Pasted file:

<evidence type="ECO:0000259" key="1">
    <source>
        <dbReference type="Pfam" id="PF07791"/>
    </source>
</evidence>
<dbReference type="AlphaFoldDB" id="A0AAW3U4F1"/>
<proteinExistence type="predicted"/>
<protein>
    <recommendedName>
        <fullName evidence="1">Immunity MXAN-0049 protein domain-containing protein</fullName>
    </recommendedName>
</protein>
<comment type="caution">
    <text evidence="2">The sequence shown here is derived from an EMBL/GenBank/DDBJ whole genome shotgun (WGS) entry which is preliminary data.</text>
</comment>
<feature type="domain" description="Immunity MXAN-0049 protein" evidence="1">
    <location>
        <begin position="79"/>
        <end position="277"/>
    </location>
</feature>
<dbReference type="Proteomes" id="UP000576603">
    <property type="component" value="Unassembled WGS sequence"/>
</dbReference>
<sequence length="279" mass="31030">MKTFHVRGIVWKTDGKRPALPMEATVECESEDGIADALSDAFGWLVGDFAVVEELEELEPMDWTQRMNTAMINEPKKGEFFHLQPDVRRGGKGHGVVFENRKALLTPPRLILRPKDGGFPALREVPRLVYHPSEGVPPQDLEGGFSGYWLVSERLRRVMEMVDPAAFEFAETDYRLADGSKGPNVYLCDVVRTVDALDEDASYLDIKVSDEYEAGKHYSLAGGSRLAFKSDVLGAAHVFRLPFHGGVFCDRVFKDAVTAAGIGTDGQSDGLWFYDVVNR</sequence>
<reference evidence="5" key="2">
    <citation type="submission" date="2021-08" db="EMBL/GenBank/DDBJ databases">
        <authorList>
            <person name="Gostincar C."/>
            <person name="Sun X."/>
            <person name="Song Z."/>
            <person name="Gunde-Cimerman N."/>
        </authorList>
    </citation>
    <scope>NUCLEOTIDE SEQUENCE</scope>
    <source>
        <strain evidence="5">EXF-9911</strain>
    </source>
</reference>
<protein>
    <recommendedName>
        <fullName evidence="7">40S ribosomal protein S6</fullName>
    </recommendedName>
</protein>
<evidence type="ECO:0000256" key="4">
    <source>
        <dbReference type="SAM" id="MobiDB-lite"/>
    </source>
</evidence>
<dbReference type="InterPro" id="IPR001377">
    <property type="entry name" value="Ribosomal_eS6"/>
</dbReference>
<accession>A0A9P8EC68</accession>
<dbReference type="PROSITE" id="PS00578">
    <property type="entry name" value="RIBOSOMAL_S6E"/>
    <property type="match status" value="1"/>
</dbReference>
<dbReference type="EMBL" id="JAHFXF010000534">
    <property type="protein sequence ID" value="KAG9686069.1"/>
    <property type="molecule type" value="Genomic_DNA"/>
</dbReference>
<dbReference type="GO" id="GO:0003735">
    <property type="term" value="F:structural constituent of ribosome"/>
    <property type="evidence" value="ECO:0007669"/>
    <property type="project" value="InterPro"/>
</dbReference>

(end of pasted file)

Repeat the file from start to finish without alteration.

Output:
<evidence type="ECO:0000259" key="1">
    <source>
        <dbReference type="Pfam" id="PF07791"/>
    </source>
</evidence>
<dbReference type="AlphaFoldDB" id="A0AAW3U4F1"/>
<proteinExistence type="predicted"/>
<protein>
    <recommendedName>
        <fullName evidence="1">Immunity MXAN-0049 protein domain-containing protein</fullName>
    </recommendedName>
</protein>
<comment type="caution">
    <text evidence="2">The sequence shown here is derived from an EMBL/GenBank/DDBJ whole genome shotgun (WGS) entry which is preliminary data.</text>
</comment>
<feature type="domain" description="Immunity MXAN-0049 protein" evidence="1">
    <location>
        <begin position="79"/>
        <end position="277"/>
    </location>
</feature>
<dbReference type="Proteomes" id="UP000576603">
    <property type="component" value="Unassembled WGS sequence"/>
</dbReference>
<sequence length="279" mass="31030">MKTFHVRGIVWKTDGKRPALPMEATVECESEDGIADALSDAFGWLVGDFAVVEELEELEPMDWTQRMNTAMINEPKKGEFFHLQPDVRRGGKGHGVVFENRKALLTPPRLILRPKDGGFPALREVPRLVYHPSEGVPPQDLEGGFSGYWLVSERLRRVMEMVDPAAFEFAETDYRLADGSKGPNVYLCDVVRTVDALDEDASYLDIKVSDEYEAGKHYSLAGGSRLAFKSDVLGAAHVFRLPFHGGVFCDRVFKDAVTAAGIGTDGQSDGLWFYDVVNR</sequence>
<reference evidence="5" key="2">
    <citation type="submission" date="2021-08" db="EMBL/GenBank/DDBJ databases">
        <authorList>
            <person name="Gostincar C."/>
            <person name="Sun X."/>
            <person name="Song Z."/>
            <person name="Gunde-Cimerman N."/>
        </authorList>
    </citation>
    <scope>NUCLEOTIDE SEQUENCE</scope>
    <source>
        <strain evidence="5">EXF-9911</strain>
    </source>
</reference>
<protein>
    <recommendedName>
        <fullName evidence="7">40S ribosomal protein S6</fullName>
    </recommendedName>
</protein>
<evidence type="ECO:0000256" key="4">
    <source>
        <dbReference type="SAM" id="MobiDB-lite"/>
    </source>
</evidence>
<dbReference type="InterPro" id="IPR001377">
    <property type="entry name" value="Ribosomal_eS6"/>
</dbReference>
<accession>A0A9P8EC68</accession>
<dbReference type="PROSITE" id="PS00578">
    <property type="entry name" value="RIBOSOMAL_S6E"/>
    <property type="match status" value="1"/>
</dbReference>
<dbReference type="EMBL" id="JAHFXF010000534">
    <property type="protein sequence ID" value="KAG9686069.1"/>
    <property type="molecule type" value="Genomic_DNA"/>
</dbReference>
<dbReference type="GO" id="GO:0003735">
    <property type="term" value="F:structural constituent of ribosome"/>
    <property type="evidence" value="ECO:0007669"/>
    <property type="project" value="InterPro"/>
</dbReference>